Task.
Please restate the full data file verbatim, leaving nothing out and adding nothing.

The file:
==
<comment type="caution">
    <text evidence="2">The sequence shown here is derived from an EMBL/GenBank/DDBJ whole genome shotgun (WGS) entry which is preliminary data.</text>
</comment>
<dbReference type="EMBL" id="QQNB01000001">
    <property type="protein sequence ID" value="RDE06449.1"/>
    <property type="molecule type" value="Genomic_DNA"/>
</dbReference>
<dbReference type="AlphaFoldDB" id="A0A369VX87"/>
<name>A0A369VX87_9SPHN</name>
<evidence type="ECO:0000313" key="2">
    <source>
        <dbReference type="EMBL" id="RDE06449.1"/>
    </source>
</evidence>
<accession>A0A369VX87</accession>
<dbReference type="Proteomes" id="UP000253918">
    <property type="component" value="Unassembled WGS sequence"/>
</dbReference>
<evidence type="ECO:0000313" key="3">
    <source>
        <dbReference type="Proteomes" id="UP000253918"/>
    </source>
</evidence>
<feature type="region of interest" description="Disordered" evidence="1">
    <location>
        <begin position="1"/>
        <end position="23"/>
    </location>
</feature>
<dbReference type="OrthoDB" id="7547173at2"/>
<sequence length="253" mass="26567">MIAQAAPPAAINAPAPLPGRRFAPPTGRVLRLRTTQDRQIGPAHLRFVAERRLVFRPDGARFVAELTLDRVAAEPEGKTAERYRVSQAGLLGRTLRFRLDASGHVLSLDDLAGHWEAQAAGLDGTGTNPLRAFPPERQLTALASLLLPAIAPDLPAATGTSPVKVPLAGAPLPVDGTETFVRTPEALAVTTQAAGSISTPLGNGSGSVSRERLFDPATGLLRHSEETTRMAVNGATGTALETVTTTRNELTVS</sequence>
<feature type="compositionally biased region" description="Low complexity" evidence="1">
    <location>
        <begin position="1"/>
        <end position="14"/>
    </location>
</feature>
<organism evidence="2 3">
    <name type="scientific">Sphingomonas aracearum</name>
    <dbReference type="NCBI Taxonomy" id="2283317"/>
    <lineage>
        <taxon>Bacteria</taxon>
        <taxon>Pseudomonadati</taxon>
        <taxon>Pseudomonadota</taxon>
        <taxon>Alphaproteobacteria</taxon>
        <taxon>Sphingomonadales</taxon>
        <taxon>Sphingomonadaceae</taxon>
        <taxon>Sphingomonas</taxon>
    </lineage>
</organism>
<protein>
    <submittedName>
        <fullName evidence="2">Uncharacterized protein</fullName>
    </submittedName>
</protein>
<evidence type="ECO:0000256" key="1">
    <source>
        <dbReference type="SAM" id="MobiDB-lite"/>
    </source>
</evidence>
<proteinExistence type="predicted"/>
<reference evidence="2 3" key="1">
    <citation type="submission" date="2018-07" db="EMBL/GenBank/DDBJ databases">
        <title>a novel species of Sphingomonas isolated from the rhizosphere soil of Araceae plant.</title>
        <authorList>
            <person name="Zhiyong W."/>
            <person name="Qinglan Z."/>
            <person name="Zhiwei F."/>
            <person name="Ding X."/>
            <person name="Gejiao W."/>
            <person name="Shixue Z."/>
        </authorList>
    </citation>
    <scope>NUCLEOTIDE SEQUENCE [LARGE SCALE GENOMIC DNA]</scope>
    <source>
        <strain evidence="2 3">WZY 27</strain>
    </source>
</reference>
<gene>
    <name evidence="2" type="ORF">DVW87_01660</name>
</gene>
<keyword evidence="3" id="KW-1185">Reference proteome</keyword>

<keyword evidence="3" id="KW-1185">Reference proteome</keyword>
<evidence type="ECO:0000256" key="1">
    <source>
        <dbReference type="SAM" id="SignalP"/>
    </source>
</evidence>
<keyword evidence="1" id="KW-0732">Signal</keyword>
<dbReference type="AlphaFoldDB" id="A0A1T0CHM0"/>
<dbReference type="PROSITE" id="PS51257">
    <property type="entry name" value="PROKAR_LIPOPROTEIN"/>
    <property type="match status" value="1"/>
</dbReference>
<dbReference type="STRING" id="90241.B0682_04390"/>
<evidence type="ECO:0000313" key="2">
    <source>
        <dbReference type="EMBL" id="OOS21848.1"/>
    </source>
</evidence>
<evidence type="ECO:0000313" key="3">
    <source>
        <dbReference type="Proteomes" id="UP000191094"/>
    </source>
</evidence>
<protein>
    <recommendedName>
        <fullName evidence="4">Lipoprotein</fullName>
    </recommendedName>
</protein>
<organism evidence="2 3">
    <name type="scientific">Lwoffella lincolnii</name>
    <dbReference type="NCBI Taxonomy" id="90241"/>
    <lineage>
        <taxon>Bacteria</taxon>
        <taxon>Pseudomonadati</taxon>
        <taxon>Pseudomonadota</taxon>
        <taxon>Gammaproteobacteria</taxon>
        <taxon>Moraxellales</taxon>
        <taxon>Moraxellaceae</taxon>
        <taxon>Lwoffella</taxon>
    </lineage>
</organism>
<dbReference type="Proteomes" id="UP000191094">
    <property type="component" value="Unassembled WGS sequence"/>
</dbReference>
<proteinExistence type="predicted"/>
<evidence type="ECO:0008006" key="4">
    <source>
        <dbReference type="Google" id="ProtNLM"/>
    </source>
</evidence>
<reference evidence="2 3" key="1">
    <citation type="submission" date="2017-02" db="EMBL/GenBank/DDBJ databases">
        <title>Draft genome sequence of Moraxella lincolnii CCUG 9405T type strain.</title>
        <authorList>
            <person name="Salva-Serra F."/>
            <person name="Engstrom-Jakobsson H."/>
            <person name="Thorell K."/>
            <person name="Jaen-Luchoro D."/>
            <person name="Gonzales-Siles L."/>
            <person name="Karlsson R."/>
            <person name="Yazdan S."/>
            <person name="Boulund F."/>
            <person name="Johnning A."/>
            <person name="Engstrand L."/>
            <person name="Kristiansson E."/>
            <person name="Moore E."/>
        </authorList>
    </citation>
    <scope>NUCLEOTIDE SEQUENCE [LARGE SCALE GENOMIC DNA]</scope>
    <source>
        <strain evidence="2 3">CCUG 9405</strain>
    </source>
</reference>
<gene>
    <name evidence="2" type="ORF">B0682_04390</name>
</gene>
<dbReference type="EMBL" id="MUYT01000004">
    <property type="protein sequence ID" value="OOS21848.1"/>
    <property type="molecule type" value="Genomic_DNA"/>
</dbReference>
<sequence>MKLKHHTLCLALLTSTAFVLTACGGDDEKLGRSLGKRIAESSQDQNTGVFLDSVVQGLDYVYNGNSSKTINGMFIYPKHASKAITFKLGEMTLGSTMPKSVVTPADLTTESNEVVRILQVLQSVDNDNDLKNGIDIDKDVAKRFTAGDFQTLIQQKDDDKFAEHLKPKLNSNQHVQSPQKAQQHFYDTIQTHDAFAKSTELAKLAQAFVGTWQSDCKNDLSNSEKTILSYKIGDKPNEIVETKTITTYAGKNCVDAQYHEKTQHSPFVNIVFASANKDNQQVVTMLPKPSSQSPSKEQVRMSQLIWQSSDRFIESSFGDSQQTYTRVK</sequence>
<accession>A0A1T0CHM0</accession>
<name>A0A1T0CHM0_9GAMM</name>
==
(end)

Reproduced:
<comment type="caution">
    <text evidence="2">The sequence shown here is derived from an EMBL/GenBank/DDBJ whole genome shotgun (WGS) entry which is preliminary data.</text>
</comment>
<dbReference type="EMBL" id="QQNB01000001">
    <property type="protein sequence ID" value="RDE06449.1"/>
    <property type="molecule type" value="Genomic_DNA"/>
</dbReference>
<dbReference type="AlphaFoldDB" id="A0A369VX87"/>
<name>A0A369VX87_9SPHN</name>
<evidence type="ECO:0000313" key="2">
    <source>
        <dbReference type="EMBL" id="RDE06449.1"/>
    </source>
</evidence>
<accession>A0A369VX87</accession>
<dbReference type="Proteomes" id="UP000253918">
    <property type="component" value="Unassembled WGS sequence"/>
</dbReference>
<evidence type="ECO:0000313" key="3">
    <source>
        <dbReference type="Proteomes" id="UP000253918"/>
    </source>
</evidence>
<feature type="region of interest" description="Disordered" evidence="1">
    <location>
        <begin position="1"/>
        <end position="23"/>
    </location>
</feature>
<dbReference type="OrthoDB" id="7547173at2"/>
<sequence length="253" mass="26567">MIAQAAPPAAINAPAPLPGRRFAPPTGRVLRLRTTQDRQIGPAHLRFVAERRLVFRPDGARFVAELTLDRVAAEPEGKTAERYRVSQAGLLGRTLRFRLDASGHVLSLDDLAGHWEAQAAGLDGTGTNPLRAFPPERQLTALASLLLPAIAPDLPAATGTSPVKVPLAGAPLPVDGTETFVRTPEALAVTTQAAGSISTPLGNGSGSVSRERLFDPATGLLRHSEETTRMAVNGATGTALETVTTTRNELTVS</sequence>
<feature type="compositionally biased region" description="Low complexity" evidence="1">
    <location>
        <begin position="1"/>
        <end position="14"/>
    </location>
</feature>
<organism evidence="2 3">
    <name type="scientific">Sphingomonas aracearum</name>
    <dbReference type="NCBI Taxonomy" id="2283317"/>
    <lineage>
        <taxon>Bacteria</taxon>
        <taxon>Pseudomonadati</taxon>
        <taxon>Pseudomonadota</taxon>
        <taxon>Alphaproteobacteria</taxon>
        <taxon>Sphingomonadales</taxon>
        <taxon>Sphingomonadaceae</taxon>
        <taxon>Sphingomonas</taxon>
    </lineage>
</organism>
<protein>
    <submittedName>
        <fullName evidence="2">Uncharacterized protein</fullName>
    </submittedName>
</protein>
<evidence type="ECO:0000256" key="1">
    <source>
        <dbReference type="SAM" id="MobiDB-lite"/>
    </source>
</evidence>
<proteinExistence type="predicted"/>
<reference evidence="2 3" key="1">
    <citation type="submission" date="2018-07" db="EMBL/GenBank/DDBJ databases">
        <title>a novel species of Sphingomonas isolated from the rhizosphere soil of Araceae plant.</title>
        <authorList>
            <person name="Zhiyong W."/>
            <person name="Qinglan Z."/>
            <person name="Zhiwei F."/>
            <person name="Ding X."/>
            <person name="Gejiao W."/>
            <person name="Shixue Z."/>
        </authorList>
    </citation>
    <scope>NUCLEOTIDE SEQUENCE [LARGE SCALE GENOMIC DNA]</scope>
    <source>
        <strain evidence="2 3">WZY 27</strain>
    </source>
</reference>
<gene>
    <name evidence="2" type="ORF">DVW87_01660</name>
</gene>
<keyword evidence="3" id="KW-1185">Reference proteome</keyword>

<keyword evidence="3" id="KW-1185">Reference proteome</keyword>
<evidence type="ECO:0000256" key="1">
    <source>
        <dbReference type="SAM" id="SignalP"/>
    </source>
</evidence>
<keyword evidence="1" id="KW-0732">Signal</keyword>
<dbReference type="AlphaFoldDB" id="A0A1T0CHM0"/>
<dbReference type="PROSITE" id="PS51257">
    <property type="entry name" value="PROKAR_LIPOPROTEIN"/>
    <property type="match status" value="1"/>
</dbReference>
<dbReference type="STRING" id="90241.B0682_04390"/>
<evidence type="ECO:0000313" key="2">
    <source>
        <dbReference type="EMBL" id="OOS21848.1"/>
    </source>
</evidence>
<evidence type="ECO:0000313" key="3">
    <source>
        <dbReference type="Proteomes" id="UP000191094"/>
    </source>
</evidence>
<protein>
    <recommendedName>
        <fullName evidence="4">Lipoprotein</fullName>
    </recommendedName>
</protein>
<organism evidence="2 3">
    <name type="scientific">Lwoffella lincolnii</name>
    <dbReference type="NCBI Taxonomy" id="90241"/>
    <lineage>
        <taxon>Bacteria</taxon>
        <taxon>Pseudomonadati</taxon>
        <taxon>Pseudomonadota</taxon>
        <taxon>Gammaproteobacteria</taxon>
        <taxon>Moraxellales</taxon>
        <taxon>Moraxellaceae</taxon>
        <taxon>Lwoffella</taxon>
    </lineage>
</organism>
<dbReference type="Proteomes" id="UP000191094">
    <property type="component" value="Unassembled WGS sequence"/>
</dbReference>
<proteinExistence type="predicted"/>
<evidence type="ECO:0008006" key="4">
    <source>
        <dbReference type="Google" id="ProtNLM"/>
    </source>
</evidence>
<reference evidence="2 3" key="1">
    <citation type="submission" date="2017-02" db="EMBL/GenBank/DDBJ databases">
        <title>Draft genome sequence of Moraxella lincolnii CCUG 9405T type strain.</title>
        <authorList>
            <person name="Salva-Serra F."/>
            <person name="Engstrom-Jakobsson H."/>
            <person name="Thorell K."/>
            <person name="Jaen-Luchoro D."/>
            <person name="Gonzales-Siles L."/>
            <person name="Karlsson R."/>
            <person name="Yazdan S."/>
            <person name="Boulund F."/>
            <person name="Johnning A."/>
            <person name="Engstrand L."/>
            <person name="Kristiansson E."/>
            <person name="Moore E."/>
        </authorList>
    </citation>
    <scope>NUCLEOTIDE SEQUENCE [LARGE SCALE GENOMIC DNA]</scope>
    <source>
        <strain evidence="2 3">CCUG 9405</strain>
    </source>
</reference>
<gene>
    <name evidence="2" type="ORF">B0682_04390</name>
</gene>
<dbReference type="EMBL" id="MUYT01000004">
    <property type="protein sequence ID" value="OOS21848.1"/>
    <property type="molecule type" value="Genomic_DNA"/>
</dbReference>
<sequence>MKLKHHTLCLALLTSTAFVLTACGGDDEKLGRSLGKRIAESSQDQNTGVFLDSVVQGLDYVYNGNSSKTINGMFIYPKHASKAITFKLGEMTLGSTMPKSVVTPADLTTESNEVVRILQVLQSVDNDNDLKNGIDIDKDVAKRFTAGDFQTLIQQKDDDKFAEHLKPKLNSNQHVQSPQKAQQHFYDTIQTHDAFAKSTELAKLAQAFVGTWQSDCKNDLSNSEKTILSYKIGDKPNEIVETKTITTYAGKNCVDAQYHEKTQHSPFVNIVFASANKDNQQVVTMLPKPSSQSPSKEQVRMSQLIWQSSDRFIESSFGDSQQTYTRVK</sequence>
<accession>A0A1T0CHM0</accession>
<name>A0A1T0CHM0_9GAMM</name>